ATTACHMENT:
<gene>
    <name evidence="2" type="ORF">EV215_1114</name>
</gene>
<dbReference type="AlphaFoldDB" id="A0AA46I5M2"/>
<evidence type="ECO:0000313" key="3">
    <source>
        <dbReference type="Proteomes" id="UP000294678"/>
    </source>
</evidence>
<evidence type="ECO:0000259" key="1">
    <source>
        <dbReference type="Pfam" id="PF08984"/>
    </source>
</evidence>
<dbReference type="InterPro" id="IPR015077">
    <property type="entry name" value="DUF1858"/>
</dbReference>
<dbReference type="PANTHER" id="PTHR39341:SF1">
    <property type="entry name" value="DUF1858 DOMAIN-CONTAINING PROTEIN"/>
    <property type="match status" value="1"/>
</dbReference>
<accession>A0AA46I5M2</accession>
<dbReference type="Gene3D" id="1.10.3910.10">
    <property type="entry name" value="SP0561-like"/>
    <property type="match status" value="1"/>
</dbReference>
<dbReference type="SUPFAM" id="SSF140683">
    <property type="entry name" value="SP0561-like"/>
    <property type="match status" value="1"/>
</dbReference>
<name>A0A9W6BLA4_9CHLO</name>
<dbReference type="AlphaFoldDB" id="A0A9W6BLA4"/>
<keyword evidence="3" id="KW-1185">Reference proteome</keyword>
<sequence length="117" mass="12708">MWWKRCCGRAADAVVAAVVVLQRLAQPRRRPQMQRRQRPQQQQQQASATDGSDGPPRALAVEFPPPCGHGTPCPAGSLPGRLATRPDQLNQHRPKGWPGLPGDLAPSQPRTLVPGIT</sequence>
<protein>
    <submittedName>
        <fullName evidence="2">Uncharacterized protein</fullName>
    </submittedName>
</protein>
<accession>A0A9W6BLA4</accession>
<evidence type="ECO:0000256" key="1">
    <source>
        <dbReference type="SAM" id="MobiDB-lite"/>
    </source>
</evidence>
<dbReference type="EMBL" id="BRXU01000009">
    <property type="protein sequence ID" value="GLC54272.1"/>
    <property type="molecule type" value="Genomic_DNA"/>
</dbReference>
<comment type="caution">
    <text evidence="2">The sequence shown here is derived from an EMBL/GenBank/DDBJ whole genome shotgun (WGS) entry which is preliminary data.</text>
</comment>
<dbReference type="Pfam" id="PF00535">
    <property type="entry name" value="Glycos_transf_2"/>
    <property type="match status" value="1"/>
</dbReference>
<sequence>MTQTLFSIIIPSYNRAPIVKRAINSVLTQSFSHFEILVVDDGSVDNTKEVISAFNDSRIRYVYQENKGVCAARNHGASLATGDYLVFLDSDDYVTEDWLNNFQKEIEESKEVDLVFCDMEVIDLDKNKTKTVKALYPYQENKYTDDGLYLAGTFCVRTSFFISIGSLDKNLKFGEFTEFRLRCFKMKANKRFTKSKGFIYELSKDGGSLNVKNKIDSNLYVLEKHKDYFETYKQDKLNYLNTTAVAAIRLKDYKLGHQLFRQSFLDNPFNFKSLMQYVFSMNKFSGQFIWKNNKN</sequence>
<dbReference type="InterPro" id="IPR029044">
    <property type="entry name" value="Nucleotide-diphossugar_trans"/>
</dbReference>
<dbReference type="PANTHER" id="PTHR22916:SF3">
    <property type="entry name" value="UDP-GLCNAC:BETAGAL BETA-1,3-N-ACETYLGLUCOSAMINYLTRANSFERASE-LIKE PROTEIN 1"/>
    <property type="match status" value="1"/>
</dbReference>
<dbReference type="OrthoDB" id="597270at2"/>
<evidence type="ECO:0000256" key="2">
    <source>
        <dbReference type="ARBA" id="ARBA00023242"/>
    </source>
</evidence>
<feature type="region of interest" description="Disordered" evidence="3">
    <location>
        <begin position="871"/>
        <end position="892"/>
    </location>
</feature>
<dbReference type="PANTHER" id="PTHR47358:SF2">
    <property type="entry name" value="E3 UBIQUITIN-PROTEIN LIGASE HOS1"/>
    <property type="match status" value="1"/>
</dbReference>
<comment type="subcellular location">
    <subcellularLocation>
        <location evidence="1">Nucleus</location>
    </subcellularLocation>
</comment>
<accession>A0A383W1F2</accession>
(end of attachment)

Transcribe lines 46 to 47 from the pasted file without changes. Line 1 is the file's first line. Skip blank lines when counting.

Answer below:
<dbReference type="EMBL" id="BRXU01000009">
    <property type="protein sequence ID" value="GLC54272.1"/>